“Day With Your Angels” also will feature clothing and handbag vendors, and Paisano’s pizza.

Therapy pool a wish come true for Kasey

by Susan O’Neill
BIG ROCK—The majority of wishes Make-A-Wish grants are for travel, with half of these to Disney World. But when the foundation contacted the McCannon family, they decided a therapy pool would do their granddaughter the most good, and it could help others like her in the future.

Kasey Morgan McCannon was born with was originally thought to be developmental disabilities. Her grandparents, Ted and Susan McCannon, have raised her since she was a baby at their home in rural Big Rock.

Last year, however, Kasey was diagnosed with Sanfilippo Syndrome, a rare genetic disorder causing mental and physical deterioration and behavioral problems. She became nonverbal and screamed for days at a time, a symptom not uncommon with the disorder. She lost her ability to sleep, and at one point, Kasey was awake for eight days straight.

She stopped eating and the doctors surgically implanted a feeding tube to keep her alive. She was at Rush Presbyterian Hospital in Chicago for 37 days, and by that time, the McCannons were unable to care for her needs.

Kasey was 15 years old at the time. She moved into Alden Village in Bloomingdale, Ill., in June, an intermediate-care facility for developmentally disabled adolescents. She would come home on weekends to spend time with her family.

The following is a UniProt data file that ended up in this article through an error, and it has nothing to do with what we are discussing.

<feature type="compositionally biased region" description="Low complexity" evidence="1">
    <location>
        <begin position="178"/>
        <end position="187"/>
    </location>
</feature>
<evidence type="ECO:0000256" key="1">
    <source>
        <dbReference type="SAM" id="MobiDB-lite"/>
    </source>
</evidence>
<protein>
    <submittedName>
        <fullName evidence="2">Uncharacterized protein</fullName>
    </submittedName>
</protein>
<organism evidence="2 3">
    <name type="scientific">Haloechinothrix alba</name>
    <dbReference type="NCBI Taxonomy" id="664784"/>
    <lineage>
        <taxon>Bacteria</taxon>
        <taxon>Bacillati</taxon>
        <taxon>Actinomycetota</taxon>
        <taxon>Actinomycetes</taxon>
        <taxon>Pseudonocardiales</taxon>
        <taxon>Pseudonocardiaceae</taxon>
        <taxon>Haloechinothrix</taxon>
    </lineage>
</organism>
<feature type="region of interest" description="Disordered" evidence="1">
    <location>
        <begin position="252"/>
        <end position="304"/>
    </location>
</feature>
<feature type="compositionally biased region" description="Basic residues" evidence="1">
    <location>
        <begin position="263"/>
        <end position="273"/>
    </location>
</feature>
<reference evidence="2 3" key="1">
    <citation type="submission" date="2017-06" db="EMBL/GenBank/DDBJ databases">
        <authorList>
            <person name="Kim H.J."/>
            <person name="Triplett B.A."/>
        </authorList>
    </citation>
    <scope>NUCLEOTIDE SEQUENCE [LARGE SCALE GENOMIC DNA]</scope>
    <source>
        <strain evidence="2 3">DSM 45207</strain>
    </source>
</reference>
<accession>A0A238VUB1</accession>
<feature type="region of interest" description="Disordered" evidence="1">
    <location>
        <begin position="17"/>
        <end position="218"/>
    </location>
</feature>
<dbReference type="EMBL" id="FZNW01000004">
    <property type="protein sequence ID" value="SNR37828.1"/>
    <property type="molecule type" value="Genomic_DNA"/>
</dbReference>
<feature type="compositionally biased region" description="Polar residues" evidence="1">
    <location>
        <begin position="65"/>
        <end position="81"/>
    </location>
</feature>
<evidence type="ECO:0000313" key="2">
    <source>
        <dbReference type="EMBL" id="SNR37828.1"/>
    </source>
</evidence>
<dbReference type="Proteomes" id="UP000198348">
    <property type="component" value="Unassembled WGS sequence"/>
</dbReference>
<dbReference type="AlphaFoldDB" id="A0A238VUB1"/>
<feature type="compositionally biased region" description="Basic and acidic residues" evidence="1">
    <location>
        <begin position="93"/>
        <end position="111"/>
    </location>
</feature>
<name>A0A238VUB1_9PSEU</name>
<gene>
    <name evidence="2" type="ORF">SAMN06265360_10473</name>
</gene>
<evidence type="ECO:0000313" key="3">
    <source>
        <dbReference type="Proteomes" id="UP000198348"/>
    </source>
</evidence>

Although she did not seem to be improving, in September her family decided to bring her home. Eventually, her grandmother was able to get her to eat, and she started back at school. The thing that really seemed to make her happy was the therapy pool at the Vaughan Athletic Center in Aurora.

Kasey started swimming when she was 18 months old. Mary Schutte, a swimming instructor with the Fox Valley Special Recreation program, had worked with her for nearly seven years. Three years ago, however, she simply stopped going into the pool.

Last fall, the family took her back to the Vaughan Center pool. When she entered the water, she began to smile and play. She has begun walking again and she is talking.

“It’s just amazing how children react to these things,” Ted said. “It’s made a big difference.”

So when the Make-A-Wish people called the McCannons to see what Kasey might want, the decision was easy.

Through Farm Friends—a nonprofit organization the McCannons created to raise money for housing for developmentally disabled adults—the Make-A-Wish Foundation and Endless Pools, a pool company in Pennsylvania, the McCannons received an oversized pool complete with hydrotherapy jets.

Set up in May, the pool will eventually become just part of the McCannons’ dream of providing housing for developmentally disabled adults on their property. In the meantime, they plan to allow other children with disabilities to use the pool for their therapy.

There is no cure for Sanfilippo Syndrome and the average life expectancy for children with the disorder is between 14 and 20 years. But for now, Kasey is prospering and progressing, something that is not supposed to happen with Sanfilippo Syndrome.